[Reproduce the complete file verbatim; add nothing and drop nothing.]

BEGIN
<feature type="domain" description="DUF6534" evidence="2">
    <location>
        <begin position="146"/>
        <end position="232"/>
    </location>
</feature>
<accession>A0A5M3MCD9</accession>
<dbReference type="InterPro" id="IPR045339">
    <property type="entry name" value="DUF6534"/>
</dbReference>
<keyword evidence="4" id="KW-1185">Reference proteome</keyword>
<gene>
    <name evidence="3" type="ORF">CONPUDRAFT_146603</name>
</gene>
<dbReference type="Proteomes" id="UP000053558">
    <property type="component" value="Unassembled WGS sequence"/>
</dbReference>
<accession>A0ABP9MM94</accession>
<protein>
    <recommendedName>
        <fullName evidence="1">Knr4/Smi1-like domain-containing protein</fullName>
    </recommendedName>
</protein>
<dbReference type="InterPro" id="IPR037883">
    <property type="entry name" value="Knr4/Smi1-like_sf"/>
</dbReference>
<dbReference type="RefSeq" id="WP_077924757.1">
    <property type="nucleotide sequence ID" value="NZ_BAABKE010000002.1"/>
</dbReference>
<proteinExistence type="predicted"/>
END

<feature type="domain" description="DUF6534" evidence="2">
    <location>
        <begin position="146"/>
        <end position="232"/>
    </location>
</feature>
<accession>A0A5M3MCD9</accession>
<dbReference type="InterPro" id="IPR045339">
    <property type="entry name" value="DUF6534"/>
</dbReference>
<keyword evidence="4" id="KW-1185">Reference proteome</keyword>
<gene>
    <name evidence="3" type="ORF">CONPUDRAFT_146603</name>
</gene>
<dbReference type="Proteomes" id="UP000053558">
    <property type="component" value="Unassembled WGS sequence"/>
</dbReference>
<accession>A0ABP9MM94</accession>
<protein>
    <recommendedName>
        <fullName evidence="1">Knr4/Smi1-like domain-containing protein</fullName>
    </recommendedName>
</protein>
<dbReference type="InterPro" id="IPR037883">
    <property type="entry name" value="Knr4/Smi1-like_sf"/>
</dbReference>
<dbReference type="RefSeq" id="WP_077924757.1">
    <property type="nucleotide sequence ID" value="NZ_BAABKE010000002.1"/>
</dbReference>
<proteinExistence type="predicted"/>